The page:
Bob was able to net 3 owls at the Crawford County Park District last night, and collecting data on micro-owls has taught us a lot about the "cute" little visitors from the north. Saw-whets are found mostly in Canada during breeding, but some disperse south for the winter. Mostly, females (80%) are found in Ohio during the winter, and last night Bob banded 2 females and one male.
What a cool opportunity for the Junior Naturalists (J.Nats) from Ohio Bird Sanctuary to learn about the birds! They assisted Bob by carrying the bird, safely contained in a laundry bag, into the warm building.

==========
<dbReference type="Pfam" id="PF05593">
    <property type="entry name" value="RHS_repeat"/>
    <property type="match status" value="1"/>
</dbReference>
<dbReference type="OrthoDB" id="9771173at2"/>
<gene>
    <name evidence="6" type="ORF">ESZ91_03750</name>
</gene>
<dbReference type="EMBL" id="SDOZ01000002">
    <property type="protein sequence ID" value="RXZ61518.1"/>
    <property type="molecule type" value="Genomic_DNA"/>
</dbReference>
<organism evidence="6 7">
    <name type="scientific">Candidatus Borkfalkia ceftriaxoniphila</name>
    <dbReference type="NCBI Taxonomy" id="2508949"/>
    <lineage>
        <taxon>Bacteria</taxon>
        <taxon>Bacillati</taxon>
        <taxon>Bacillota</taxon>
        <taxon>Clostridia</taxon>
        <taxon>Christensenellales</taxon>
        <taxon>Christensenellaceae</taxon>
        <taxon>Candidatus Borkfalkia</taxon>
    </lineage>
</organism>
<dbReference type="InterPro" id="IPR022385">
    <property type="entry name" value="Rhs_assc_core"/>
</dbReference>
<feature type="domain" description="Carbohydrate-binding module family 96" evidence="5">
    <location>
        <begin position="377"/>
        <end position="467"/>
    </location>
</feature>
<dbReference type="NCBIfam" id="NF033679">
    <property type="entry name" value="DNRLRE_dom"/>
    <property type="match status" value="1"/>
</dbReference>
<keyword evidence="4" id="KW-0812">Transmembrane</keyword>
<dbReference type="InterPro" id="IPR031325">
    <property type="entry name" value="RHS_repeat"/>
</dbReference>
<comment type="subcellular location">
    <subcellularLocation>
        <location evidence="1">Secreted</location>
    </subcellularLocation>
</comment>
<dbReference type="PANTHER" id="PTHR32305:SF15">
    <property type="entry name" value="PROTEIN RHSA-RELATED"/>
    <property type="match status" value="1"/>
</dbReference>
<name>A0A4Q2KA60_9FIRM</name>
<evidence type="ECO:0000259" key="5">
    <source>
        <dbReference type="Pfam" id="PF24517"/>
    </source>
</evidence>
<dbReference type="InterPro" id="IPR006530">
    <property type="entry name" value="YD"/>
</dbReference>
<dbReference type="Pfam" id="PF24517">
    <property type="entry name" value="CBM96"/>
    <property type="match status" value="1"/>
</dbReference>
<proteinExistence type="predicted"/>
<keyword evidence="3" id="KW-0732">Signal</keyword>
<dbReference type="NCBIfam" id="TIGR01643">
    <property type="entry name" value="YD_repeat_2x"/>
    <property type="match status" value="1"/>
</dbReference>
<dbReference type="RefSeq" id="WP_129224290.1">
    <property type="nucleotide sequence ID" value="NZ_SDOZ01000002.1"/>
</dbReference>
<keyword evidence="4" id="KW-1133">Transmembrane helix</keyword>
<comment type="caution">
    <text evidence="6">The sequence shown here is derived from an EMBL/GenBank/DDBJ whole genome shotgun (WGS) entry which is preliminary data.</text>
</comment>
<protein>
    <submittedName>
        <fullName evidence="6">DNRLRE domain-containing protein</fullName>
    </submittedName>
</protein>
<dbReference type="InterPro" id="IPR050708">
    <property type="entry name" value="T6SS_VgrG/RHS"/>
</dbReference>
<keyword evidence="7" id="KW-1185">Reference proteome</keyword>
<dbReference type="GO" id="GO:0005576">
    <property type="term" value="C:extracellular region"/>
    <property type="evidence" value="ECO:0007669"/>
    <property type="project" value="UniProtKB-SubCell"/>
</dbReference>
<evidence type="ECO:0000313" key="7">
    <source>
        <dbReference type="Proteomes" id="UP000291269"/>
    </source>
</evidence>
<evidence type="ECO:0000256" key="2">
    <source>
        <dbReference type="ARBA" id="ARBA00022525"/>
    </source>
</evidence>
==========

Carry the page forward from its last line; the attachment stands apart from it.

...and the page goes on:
Bob gathered all the data, sex, age, weight... and placed a numbered band on the bird. Saw-whets seem to be re-captured rather frequently, which allows us to understand their winter migrations better. These owls of the boreal forest may have never seen "people" before; they remain relaxed, and do not show signs of being stressed.
Saw-whets make the perfect ambassadors for the birding world. Maggie and Kaily will never forget this night and their big chance to touch an owl!
Thanks to Crawford County Park District for this wonderful program, presented by Bob Scott Placier. And a special "Heya" goes out to Jan Ferrell and the "Jr. Nats" from Ohio Bird Sanctuary. It was a pleasure to meet this group of teenagers interested in our natural world. They are our future!